Aldo Leopold was a great visionary writer who realised before most people that in conserving wild nature we save ourselves…
“The last word in ignorance is the man who says of an animal or plant, “What good is it?” If the land mechanism as a whole is good, then every part is good, whether we understand it or not. If the biota, in the course of aeons, has built something we like but do not understand, then who but a fool would discard seemingly useless parts? To keep every cog and wheel is the first precaution of intelligent tinkering.”
I’ve been away working again this week visiting yet more beautiful gardens and grasslands, and the absolute highlight of the trip was seeing this incredible hay meadow that had more orchids in it than I’ve ever seen in my life before.
In just this one field there are over 100,000 orchids of 5 different species.
The meadow was created by the National Trust in response to a request from The Prince of Wales to create a wildflower meadow in every county in Britain to celebrate the anniversary of the Queens coronation.
It was also a campaign to try to reclaim the glorious hay meadows that were once common in Britain, 98% of which we have lost to intensive agriculture since 1945, along with all of the wildlife that they supported such as wild flowers, butterflies, moths, bees and ground nesting birds such as meadow pipits and skylarks – all gone from our silent fields because of fertilisers, modern grass mixes, higher yields and the switch from hay making to silage.
Undoubtedly the star of the botanical show in this restored hay meadow was the rare and beautiful butterfly orchid. This is the first one I’ve ever seen….
I just hope that we can restore more of these once common traditional hay meadows to our countryside, so that the wildlife that we are in danger of losing forever can be around for our children to see and for future generations.
So this week I’ve been in North Wales doing some more work on my grasslands project for the National Trust, and I visited Bodnant Gardens which apparently are world famous, although I hadn’t heard of them and you probably haven’t either, which is a shame because they are absolutely magnificent! Because I wasn’t being a tourist (I was working!), I didn’t take lots of photos of all the lovely herbaceous borders and lawns and the mansion house, so I can’t show you those. I did, however, have to take photos of the amazing laburnum tunnel and the magnificent old trees that dominate and seem to exist in a different dimension and time to you and I. Anyway have a look first at the delightful laburnum tunnel, hand crafted by the very gifted National Trust gardeners who were all really nice to me and showed me around…..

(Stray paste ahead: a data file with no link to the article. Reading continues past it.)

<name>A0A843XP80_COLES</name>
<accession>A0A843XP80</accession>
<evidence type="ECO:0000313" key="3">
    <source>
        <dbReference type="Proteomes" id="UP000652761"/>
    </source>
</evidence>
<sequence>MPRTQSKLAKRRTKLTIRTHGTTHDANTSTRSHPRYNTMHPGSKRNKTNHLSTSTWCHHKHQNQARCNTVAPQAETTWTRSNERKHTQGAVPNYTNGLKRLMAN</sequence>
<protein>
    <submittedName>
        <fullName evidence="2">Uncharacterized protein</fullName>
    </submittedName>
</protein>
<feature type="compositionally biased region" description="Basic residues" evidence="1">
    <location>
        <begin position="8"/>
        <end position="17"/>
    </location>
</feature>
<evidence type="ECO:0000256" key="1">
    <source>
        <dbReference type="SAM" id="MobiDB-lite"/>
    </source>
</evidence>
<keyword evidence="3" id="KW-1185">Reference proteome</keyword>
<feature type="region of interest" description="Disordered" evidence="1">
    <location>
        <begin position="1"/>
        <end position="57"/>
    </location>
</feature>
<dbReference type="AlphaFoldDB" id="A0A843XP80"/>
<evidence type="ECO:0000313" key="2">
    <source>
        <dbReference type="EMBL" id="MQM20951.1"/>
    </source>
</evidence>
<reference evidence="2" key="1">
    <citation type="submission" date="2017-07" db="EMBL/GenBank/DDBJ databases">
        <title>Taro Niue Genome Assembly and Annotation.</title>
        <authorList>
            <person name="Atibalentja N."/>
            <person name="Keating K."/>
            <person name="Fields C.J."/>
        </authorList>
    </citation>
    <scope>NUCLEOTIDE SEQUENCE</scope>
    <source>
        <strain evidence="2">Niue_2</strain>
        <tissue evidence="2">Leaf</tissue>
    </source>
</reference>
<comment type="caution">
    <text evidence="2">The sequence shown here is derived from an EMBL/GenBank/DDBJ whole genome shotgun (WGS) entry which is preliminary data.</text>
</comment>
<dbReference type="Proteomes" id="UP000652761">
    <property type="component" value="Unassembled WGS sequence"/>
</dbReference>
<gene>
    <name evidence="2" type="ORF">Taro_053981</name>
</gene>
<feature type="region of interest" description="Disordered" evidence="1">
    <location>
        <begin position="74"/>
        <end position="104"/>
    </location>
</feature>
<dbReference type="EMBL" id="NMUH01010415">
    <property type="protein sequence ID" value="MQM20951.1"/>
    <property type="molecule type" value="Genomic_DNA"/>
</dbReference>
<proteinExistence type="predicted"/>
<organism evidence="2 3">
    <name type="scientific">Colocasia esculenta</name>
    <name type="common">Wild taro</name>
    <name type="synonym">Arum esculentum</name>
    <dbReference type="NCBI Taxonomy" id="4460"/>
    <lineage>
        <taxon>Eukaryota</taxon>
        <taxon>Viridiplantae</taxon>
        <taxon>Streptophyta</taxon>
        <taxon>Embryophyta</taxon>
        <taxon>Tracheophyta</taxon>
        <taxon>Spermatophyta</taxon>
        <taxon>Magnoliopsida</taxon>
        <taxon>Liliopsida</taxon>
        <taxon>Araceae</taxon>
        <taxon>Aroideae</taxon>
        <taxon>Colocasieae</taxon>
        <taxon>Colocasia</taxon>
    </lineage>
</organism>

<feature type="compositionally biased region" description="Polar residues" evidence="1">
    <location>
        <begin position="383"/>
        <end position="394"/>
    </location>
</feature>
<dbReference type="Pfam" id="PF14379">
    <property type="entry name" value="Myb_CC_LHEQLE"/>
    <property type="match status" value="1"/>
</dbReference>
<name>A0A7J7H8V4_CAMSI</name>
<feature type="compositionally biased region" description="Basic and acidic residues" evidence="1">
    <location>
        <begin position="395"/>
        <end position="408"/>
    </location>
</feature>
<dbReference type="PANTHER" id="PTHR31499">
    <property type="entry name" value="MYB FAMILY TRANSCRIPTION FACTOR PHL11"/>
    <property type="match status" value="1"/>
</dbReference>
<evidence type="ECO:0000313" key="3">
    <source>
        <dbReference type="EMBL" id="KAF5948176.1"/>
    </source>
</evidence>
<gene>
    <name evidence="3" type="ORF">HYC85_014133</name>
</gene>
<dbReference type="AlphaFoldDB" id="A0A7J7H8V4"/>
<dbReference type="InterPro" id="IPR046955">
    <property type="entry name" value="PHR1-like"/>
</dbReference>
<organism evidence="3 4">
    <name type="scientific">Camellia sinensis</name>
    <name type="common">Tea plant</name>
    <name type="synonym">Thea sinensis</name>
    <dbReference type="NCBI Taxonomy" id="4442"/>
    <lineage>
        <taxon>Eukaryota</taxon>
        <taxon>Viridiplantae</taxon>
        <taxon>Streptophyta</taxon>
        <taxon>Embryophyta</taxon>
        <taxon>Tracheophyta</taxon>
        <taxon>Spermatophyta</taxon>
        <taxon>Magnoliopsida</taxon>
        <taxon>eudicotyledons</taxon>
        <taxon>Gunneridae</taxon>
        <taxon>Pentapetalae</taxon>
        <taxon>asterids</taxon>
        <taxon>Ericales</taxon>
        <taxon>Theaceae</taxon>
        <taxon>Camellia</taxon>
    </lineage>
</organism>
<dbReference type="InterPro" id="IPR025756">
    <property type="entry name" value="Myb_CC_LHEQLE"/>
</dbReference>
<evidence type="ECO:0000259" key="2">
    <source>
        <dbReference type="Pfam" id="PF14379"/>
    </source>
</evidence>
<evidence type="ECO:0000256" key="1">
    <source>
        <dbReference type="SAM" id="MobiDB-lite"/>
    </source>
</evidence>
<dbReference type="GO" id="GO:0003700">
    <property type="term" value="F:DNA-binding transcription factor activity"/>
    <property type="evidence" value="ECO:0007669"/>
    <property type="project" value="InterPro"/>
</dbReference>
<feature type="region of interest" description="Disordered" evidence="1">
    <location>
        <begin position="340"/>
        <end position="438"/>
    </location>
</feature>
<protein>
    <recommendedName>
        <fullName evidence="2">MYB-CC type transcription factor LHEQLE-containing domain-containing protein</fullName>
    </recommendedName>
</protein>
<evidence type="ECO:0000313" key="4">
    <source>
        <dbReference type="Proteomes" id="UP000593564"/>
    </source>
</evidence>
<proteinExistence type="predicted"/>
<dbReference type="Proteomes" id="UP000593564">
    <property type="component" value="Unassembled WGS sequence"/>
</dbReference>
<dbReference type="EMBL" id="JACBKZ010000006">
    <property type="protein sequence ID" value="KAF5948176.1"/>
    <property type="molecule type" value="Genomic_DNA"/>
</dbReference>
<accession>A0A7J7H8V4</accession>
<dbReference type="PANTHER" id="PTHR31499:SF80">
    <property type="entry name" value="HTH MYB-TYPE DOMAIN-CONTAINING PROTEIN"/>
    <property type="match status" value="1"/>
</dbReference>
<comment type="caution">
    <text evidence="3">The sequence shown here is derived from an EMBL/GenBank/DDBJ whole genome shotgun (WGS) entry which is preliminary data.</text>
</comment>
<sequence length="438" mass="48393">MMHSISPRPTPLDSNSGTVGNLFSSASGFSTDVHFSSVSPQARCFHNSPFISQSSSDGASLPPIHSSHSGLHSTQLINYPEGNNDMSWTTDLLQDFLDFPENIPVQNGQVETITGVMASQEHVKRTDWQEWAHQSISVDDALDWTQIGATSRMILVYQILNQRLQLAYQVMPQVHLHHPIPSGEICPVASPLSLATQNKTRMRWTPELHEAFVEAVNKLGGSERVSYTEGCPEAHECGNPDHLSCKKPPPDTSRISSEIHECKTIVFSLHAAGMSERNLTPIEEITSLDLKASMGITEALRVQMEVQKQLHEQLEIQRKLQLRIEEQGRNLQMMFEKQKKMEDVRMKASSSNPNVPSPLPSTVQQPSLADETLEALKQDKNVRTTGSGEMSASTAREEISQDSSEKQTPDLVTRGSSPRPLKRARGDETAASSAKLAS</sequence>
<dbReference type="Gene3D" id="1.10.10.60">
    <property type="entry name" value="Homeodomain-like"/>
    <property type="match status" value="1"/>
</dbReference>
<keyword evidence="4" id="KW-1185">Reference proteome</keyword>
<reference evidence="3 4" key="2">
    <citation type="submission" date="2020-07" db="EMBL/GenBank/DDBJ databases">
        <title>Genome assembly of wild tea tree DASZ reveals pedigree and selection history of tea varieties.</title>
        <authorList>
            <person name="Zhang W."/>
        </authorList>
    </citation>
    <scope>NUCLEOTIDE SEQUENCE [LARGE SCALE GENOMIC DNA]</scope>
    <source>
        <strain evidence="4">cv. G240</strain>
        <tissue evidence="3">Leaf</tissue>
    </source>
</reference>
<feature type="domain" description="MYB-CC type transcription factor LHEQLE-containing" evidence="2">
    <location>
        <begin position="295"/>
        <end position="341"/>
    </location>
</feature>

And now feast your eyes on these humungous trees…..
Here’s an idea of the house and lawns (which I secretly love and would like to play tennis on given half a chance!)…
I can also report that the cream teas served were absolutely divine. It was a tough job but someone had to do it 🙂
On my way to the beach yesterday for a leisurely swim (I know!) I came across lots of lovely patches of the oxeye daisy, our largest native member of the daisy family in the UK. It is a perennial herb with large flowers and also has the vernacular names common daisy, dog daisy, moon daisy and margarite.
It is fairly common in meadows and roadside verges but always in conditions of moderate to low fertility, and where it occurs in abundance it transforms the sight of meadows and grassy banks in summer with carpets of white and gold.
Because the oxeye daisy is limited in its capacity for vegetative spread it relies heavily on seed regeneration in open swards where other potentially dominant species are restricted by low soil fertility. This is why it is a common plant of some of our traditional hay meadows, as well as being abundant on waste ground, railway embankments and roadside verges and, in this case, sea cliffs.
The open flower heads attract a large range of pollinating insects, particularly bees, butterflies and hoverflies.
In the past, an extract from the plant was used as a herbal remedy to cure diseases of the liver and the chest.
On my 4th album “Heading West” I wanted to interpret some of the North American landscapes that I had seen and felt in the music that I composed. But more than that I wanted some of the history of those landscapes to be heard in the music, and particularly in the instrumentation that I used.
This tune is about the prairies. I obviously wanted to depict wide open spaces, but I also wanted the warmth and intimacy of the piano and double bass to convey some of the folk traditions of times past. It’s not always a comfortable experience to interpret places that you are not completely familiar with, there’s a real danger of creating a cliche, as I have heard many times when the British culture or landscape is interpreted musically by others.
Anyway I hope that you like this one and can see where I’m coming from 🙂